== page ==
Increasing Dryness in NC, Drought Pops Up in SC

Dry, dry, dry. And on top of that, heat now, oppressive heat moving in today, into the Carolinas. Corey Davis is the Assistant State Climatologist for North Carolina. He knows all about this. Let’s start out with the dry conditions. First of all Corey, what are you seeing?

“Mike, summer has really slapped us in the face here. Over the last week or two, we went from being in pretty good shape coming out of May into June, especially for those farmers in their fields, to now seeing pretty widespread dry conditions and impacts emerging across the Carolinas this week. On the US Drought Monitor, we’ve got almost two thirds of North Carolina, it’s classified as abnormally dry. Now this is not technically in drought, and sometimes we never make it further than this abnormally dry classification, but in this case, with the trends that we’re seeing and with the forecast of more hot and dry weather on the way, it’s just a matter of time before we start seeing that drought returning across North Carolina, the main areas to watch for now are across the northern tier, right along the Virginia border, and then especially along our southern and central coastline. These are the places where we’ve seen the biggest precipitation deficits over the past month. Wilmington is now more than four inches below normal just in the last 30 days. And that’s also where we’re starting to see a lot of those soil moisture levels really drop. In this week on the USDA crop progress report for North Carolina, more than 60% of topsoil moisture was rated as short or very short, across the state, and then down in South Carolina, they’ve also seen an expansion of abnormally dry conditions and also the reintroduction of moderate drought for the first time since the very beginning of this year, we’re looking at parts of Berkeley County as seeing some of those dry conditions in the low country. And the reports we’re getting from the farmers there are saying that some of the cornfields may not be salvageable at this point. They’ve just been hit so hard by that combination of hot, dry weather in the last couple weeks, for farmers that are still trying to get crops planted, that planting is pretty much paused right now because there’s just so little soil moisture. So Mike, it has really dried out in a hurry. And especially feel for the farmers knowing the corn is going through tasseling into the silking phase, soybeans are starting to flower. This is not the time that those crops needed a dry spell.”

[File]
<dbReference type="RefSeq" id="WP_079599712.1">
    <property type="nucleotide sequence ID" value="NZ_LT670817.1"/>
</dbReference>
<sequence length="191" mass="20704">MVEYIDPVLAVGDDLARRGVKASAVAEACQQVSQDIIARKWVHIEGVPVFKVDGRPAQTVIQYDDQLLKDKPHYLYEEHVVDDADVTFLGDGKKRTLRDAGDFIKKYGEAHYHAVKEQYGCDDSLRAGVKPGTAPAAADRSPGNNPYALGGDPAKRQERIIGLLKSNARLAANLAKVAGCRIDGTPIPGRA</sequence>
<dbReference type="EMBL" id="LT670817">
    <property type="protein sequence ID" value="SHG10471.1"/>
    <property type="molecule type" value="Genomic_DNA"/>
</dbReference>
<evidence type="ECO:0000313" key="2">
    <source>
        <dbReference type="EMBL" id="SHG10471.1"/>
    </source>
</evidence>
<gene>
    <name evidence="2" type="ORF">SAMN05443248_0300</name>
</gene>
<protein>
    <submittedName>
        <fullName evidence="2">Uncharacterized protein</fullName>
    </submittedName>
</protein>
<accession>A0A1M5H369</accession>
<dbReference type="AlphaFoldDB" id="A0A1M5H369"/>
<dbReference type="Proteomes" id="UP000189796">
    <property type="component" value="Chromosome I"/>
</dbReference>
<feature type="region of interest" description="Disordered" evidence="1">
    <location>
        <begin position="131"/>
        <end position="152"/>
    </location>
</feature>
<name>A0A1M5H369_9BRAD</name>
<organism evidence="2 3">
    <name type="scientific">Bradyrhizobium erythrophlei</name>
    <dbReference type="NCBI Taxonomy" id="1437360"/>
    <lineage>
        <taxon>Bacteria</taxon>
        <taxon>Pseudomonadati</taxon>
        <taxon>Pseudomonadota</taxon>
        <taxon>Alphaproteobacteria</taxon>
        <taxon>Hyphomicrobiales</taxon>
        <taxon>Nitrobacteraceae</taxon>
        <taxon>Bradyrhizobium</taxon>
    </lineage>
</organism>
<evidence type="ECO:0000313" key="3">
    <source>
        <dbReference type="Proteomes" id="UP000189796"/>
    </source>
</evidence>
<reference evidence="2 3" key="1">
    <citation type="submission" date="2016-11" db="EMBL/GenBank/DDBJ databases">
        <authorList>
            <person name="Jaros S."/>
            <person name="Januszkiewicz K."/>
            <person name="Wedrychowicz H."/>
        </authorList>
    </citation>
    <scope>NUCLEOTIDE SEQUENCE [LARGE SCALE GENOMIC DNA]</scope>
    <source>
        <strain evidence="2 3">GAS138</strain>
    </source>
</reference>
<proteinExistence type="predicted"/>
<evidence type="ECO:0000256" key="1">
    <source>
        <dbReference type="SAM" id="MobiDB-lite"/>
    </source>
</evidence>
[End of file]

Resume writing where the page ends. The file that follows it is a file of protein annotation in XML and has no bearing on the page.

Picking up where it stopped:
“Oh, absolutely not. And you mentioned in particular the coastal plain, low country, and in so many of those areas, that is sandy soil. So that only exacerbates the problem when you don’t have rain, right?

“That’s right, that soil is only going to hold on to so much moisture, that moisture will drain through pretty quickly. And now what we’ve seen just over the last two weeks is not only in the topsoil, but also in the subsoil. It really drying out in a hurry, and unfortunately, Mike, the forecast does not show a whole lot of relief in terms of rainfall or a break from this heat.”